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Enter the Crypt as John "The Unimonster" Stevenson and his merry band of ghouls rants and raves about the current state of Horror, as well as reviews Movies, Books, DVD's and more, both old and new.

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24 May, 2008



Year of Release—Film: 1957

Year of Release—DVD: 2003

DVD Label: Warner Home Video


While not as successful as its Warner Bros. stablemate THEM, or Universal’s TARANTULA, THE BLACK SCORPION is nevertheless a fine example of one of my favorite Sub-genres of Horror/Sci-Fi, the Giant Bug movie. Though the cast, featuring Richard Denning and Mara Corday, is definitely the B-list of the B-Movie crowd, and Edward Ludwig’s direction shows a surprising lack thereof, I’ve always found this movie to be an entertaining, enjoyable B-Monster romp from the golden age of such pictures.

The Creature effects are particularly good, featuring some of Willis O’Brien’s last work. O’Brien, or Obie to his friends, was the genius who brought an ape named Kong to life twenty-five years previously, and some of his unused creations for that film (including a few that had been intended for the famous ‘Spider Pit’ sequence…) found their way into this movie. While the budget for the film was too anemic to realize fully the filmmakers’ initial concept of hundreds of giant scorpions assaulting the Mexican capital, necessitating the plot device of one mega-scorpion killing off the rest, the end result is no less satisfying.

The acting is on par with most B-Pic’s of the era; competent, workmanlike, but not spectacular. Richard Denning leads the cast as the requisite scientific type, the hero who’s expected to solve the mysteries, fight the monsters, and romance the ladies, all in 90 minutes or less… Julius F. Kelp or Prof. Frink need not apply. It never fails to amaze this Unimonster that, whatever a scientist’s field of expertise, they instantly become experts in any needed field when confronted by a giant monster of some sort. Mara Corday is as stunning as ever, as a Mexican ranch-owner whose hacienda is overrun by the gigantic arachnids. The supporting cast does their part to make the film flow to it’s somewhat lackluster conclusion, a conclusion driven more by lack of funding than lack of imagination.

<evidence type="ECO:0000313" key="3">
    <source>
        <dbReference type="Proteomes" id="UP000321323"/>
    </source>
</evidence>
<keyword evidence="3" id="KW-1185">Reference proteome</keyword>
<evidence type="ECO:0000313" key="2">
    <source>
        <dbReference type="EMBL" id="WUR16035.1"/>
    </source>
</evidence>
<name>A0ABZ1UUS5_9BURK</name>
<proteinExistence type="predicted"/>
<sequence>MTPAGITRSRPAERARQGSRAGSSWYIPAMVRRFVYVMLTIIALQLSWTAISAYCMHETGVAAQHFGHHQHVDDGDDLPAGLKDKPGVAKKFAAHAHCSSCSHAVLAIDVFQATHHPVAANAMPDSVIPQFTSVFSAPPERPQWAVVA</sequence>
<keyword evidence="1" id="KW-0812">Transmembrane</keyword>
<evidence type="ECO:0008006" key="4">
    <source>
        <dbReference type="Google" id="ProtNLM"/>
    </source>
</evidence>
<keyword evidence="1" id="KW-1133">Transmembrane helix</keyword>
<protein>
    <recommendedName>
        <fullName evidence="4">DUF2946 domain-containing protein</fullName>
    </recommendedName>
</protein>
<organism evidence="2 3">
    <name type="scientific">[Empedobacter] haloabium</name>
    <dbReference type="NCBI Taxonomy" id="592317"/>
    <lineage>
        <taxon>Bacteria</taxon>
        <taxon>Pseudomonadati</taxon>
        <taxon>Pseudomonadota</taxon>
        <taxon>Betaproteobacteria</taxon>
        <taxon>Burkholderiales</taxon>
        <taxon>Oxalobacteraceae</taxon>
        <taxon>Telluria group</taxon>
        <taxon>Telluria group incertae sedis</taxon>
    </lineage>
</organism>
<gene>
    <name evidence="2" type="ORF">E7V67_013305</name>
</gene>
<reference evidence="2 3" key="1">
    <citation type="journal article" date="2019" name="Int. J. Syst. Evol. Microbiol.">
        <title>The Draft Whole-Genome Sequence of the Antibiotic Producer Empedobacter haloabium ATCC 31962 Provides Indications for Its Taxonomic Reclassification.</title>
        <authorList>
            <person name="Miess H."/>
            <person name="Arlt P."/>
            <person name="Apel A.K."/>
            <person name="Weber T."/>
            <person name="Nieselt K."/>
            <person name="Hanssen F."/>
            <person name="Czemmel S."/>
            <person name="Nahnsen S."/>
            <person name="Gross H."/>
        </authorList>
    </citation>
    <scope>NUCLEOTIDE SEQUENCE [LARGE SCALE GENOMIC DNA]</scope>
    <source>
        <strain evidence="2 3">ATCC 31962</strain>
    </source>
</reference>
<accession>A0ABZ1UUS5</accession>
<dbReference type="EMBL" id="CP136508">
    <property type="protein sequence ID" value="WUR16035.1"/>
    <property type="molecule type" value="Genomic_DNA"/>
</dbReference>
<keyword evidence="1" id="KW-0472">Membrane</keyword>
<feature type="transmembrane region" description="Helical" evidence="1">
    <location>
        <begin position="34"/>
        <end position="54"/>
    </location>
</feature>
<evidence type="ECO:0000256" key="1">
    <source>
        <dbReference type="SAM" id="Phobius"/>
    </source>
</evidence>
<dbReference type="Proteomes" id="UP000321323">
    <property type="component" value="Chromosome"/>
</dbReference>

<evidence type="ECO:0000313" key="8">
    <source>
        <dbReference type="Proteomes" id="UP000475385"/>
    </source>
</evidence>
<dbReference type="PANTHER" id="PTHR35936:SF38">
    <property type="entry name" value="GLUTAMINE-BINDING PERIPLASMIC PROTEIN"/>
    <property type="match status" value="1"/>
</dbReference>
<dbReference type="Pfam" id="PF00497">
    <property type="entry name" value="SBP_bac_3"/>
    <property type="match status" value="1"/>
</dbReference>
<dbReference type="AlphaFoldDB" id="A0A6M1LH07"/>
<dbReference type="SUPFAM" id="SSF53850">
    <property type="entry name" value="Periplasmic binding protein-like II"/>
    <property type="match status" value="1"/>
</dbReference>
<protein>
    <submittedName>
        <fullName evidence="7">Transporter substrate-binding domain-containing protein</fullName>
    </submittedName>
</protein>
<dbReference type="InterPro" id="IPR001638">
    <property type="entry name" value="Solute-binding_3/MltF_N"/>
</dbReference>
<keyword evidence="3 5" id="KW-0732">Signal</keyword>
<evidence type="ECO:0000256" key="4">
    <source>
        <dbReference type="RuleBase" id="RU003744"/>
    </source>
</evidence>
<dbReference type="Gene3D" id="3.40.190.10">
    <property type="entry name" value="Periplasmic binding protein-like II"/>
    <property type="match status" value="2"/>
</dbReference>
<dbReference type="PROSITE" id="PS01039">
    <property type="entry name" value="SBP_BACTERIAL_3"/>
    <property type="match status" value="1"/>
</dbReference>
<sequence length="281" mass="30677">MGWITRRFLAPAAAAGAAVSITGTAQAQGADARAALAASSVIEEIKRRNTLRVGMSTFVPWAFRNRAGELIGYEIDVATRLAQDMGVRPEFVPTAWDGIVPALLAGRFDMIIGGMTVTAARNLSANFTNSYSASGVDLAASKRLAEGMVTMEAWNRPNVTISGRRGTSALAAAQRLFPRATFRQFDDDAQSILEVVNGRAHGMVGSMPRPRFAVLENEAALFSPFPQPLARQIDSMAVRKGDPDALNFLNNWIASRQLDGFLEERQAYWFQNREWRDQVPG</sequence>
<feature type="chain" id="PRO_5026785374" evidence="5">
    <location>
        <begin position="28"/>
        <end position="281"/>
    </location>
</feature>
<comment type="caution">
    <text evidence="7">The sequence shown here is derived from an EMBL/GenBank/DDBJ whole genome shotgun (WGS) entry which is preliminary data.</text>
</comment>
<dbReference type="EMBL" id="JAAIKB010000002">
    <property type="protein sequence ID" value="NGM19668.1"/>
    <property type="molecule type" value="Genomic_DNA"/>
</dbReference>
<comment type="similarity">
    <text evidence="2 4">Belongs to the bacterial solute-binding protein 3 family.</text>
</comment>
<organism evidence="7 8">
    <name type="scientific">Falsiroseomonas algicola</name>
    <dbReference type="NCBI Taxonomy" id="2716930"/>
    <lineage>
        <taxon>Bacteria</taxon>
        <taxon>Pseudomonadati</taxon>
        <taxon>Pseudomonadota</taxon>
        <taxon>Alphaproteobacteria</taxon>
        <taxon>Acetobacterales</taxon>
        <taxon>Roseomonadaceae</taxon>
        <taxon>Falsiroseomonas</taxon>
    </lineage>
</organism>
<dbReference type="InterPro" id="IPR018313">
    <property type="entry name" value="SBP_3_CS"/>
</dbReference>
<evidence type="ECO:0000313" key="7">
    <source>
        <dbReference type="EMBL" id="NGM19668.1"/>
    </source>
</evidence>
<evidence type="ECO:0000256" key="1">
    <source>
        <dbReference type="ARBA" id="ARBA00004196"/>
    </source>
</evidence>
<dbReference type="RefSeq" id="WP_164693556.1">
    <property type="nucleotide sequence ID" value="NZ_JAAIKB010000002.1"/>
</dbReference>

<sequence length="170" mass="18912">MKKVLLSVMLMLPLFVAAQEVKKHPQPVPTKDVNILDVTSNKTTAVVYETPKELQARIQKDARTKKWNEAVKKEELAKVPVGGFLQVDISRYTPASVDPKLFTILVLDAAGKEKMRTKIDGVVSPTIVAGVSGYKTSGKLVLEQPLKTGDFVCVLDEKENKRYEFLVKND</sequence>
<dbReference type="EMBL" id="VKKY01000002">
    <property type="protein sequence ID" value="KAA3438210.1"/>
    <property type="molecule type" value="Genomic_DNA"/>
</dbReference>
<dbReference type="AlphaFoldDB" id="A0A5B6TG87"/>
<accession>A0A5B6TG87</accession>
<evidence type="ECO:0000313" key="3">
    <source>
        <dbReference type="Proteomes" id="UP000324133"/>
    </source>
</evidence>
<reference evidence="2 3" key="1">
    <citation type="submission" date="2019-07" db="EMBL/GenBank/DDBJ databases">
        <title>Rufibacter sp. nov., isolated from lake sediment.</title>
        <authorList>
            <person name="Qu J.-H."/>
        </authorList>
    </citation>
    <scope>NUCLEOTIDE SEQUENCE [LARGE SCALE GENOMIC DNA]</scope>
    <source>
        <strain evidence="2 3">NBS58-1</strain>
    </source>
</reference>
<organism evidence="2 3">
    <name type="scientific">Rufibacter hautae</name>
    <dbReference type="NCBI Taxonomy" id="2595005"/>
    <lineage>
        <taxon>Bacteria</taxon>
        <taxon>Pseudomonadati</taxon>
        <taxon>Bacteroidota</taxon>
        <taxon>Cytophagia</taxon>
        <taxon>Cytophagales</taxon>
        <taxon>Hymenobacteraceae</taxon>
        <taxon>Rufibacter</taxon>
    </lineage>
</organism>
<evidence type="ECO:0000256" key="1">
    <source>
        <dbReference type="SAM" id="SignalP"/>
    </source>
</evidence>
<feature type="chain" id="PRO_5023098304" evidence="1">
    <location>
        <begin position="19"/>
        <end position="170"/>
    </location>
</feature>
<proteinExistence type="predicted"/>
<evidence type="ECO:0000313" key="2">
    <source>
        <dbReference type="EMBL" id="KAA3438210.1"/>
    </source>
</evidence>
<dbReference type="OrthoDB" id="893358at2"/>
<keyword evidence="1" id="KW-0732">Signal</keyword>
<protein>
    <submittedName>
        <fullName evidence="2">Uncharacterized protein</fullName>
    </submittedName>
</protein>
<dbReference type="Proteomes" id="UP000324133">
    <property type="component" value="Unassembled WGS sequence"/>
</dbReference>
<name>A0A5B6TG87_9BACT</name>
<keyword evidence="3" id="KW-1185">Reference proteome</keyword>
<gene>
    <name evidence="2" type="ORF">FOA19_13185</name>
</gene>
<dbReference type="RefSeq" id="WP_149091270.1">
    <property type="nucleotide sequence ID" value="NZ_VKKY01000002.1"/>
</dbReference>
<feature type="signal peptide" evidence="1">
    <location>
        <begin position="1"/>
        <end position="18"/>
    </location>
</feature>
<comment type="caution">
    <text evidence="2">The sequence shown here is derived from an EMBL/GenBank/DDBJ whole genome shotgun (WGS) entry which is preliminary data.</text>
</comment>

While THE BLACK SCORPION isn’t the timeless classic that THEM is, or as flat-out enjoyable as my personal favorite Giant Bug, THE DEADLY MANTIS, it’s still a great little example of 1950’s-style Drive-In movie fare, and as such belongs in every serious genre fan’s collection.


Warner Home Video is one of the best distributors out there, and the pride they take in their product is self-evident. While many distributors would ship a fifty-year-old movie out without so much as a correct aspect ratio, WHV always puts extra effort into making their DVD releases the best they can possibly be. The print, while not perfect, is far better than my VHS, and the addition of subtitles is always appreciated by my old ears… they don’t have to work so hard!


One thing that WHV excels in, especially on their older releases, is the quality of the special features that they include; and for a movie that celebrated it’s Golden anniversary last year, and a second-rate B-movie at that, WHV doesn’t skimp on the extras here. Though the number of features is small, the content is huge.

All three of the features focus on the special effects wizardry of Willis O’Brien, rather than the standard behind-the-scenes or making-of featurettes, and as a result are far more interesting. O’Brien stands as one of the true pioneers of film-making, and it’s always fascinating to learn more such figures.

Perhaps the best featurette is the look at two unfinished projects that were in development at the time of Obie’s death: THE MONSTER OF LAS VEGAS, and THE BEETLE-MEN. Both are very preliminary works; still, they serve to convey the concept of the finished products very well. That is thanks entirely to Willis’ artistry, and I can honestly say that it’s a shame these projects progressed no further.


I’ve never hid the fact that I’m crazy for the Giant Bug genre, especially the classics of the 1950’s. TARANTULA, THEM, BEGINNING OF THE END… these were the movies I grew up watching on Saturday afternoons, and they’re still the movies I turn to when I feel nostalgic for the carefree days of youth. THE BLACK SCORPION might not be the best of the lot, but it’s far from the worst, and presented as it is here, it’s hard to refuse. And when DeepDiscount has it for $5.99… why try to resist it? Just give in, and join me in a trip back to childhood.

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